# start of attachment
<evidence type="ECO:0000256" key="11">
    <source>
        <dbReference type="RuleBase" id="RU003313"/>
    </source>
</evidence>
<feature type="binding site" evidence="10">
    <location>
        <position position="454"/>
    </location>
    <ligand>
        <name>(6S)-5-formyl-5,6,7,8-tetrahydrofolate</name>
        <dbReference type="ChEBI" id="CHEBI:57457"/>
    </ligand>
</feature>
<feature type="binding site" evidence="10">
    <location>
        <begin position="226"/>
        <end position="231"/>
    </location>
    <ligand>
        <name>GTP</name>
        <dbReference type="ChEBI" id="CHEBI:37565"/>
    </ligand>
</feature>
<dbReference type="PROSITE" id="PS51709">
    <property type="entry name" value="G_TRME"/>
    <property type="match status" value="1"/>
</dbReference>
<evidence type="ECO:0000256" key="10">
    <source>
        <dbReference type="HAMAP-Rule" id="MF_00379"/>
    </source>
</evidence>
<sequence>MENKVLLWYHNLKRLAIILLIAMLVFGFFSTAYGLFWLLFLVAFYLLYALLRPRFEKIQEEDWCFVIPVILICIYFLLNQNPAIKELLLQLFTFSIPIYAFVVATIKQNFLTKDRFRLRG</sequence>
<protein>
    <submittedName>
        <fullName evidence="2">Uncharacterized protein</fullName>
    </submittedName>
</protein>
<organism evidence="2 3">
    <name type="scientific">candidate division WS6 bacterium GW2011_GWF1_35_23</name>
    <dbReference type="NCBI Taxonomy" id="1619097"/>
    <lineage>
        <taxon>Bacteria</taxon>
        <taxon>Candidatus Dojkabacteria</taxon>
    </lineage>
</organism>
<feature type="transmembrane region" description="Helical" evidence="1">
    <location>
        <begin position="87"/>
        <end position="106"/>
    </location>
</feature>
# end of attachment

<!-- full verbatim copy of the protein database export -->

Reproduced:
<evidence type="ECO:0000256" key="11">
    <source>
        <dbReference type="RuleBase" id="RU003313"/>
    </source>
</evidence>
<feature type="binding site" evidence="10">
    <location>
        <position position="454"/>
    </location>
    <ligand>
        <name>(6S)-5-formyl-5,6,7,8-tetrahydrofolate</name>
        <dbReference type="ChEBI" id="CHEBI:57457"/>
    </ligand>
</feature>
<feature type="binding site" evidence="10">
    <location>
        <begin position="226"/>
        <end position="231"/>
    </location>
    <ligand>
        <name>GTP</name>
        <dbReference type="ChEBI" id="CHEBI:37565"/>
    </ligand>
</feature>
<dbReference type="PROSITE" id="PS51709">
    <property type="entry name" value="G_TRME"/>
    <property type="match status" value="1"/>
</dbReference>
<evidence type="ECO:0000256" key="10">
    <source>
        <dbReference type="HAMAP-Rule" id="MF_00379"/>
    </source>
</evidence>
<sequence>MENKVLLWYHNLKRLAIILLIAMLVFGFFSTAYGLFWLLFLVAFYLLYALLRPRFEKIQEEDWCFVIPVILICIYFLLNQNPAIKELLLQLFTFSIPIYAFVVATIKQNFLTKDRFRLRG</sequence>
<protein>
    <submittedName>
        <fullName evidence="2">Uncharacterized protein</fullName>
    </submittedName>
</protein>
<organism evidence="2 3">
    <name type="scientific">candidate division WS6 bacterium GW2011_GWF1_35_23</name>
    <dbReference type="NCBI Taxonomy" id="1619097"/>
    <lineage>
        <taxon>Bacteria</taxon>
        <taxon>Candidatus Dojkabacteria</taxon>
    </lineage>
</organism>
<feature type="transmembrane region" description="Helical" evidence="1">
    <location>
        <begin position="87"/>
        <end position="106"/>
    </location>
</feature>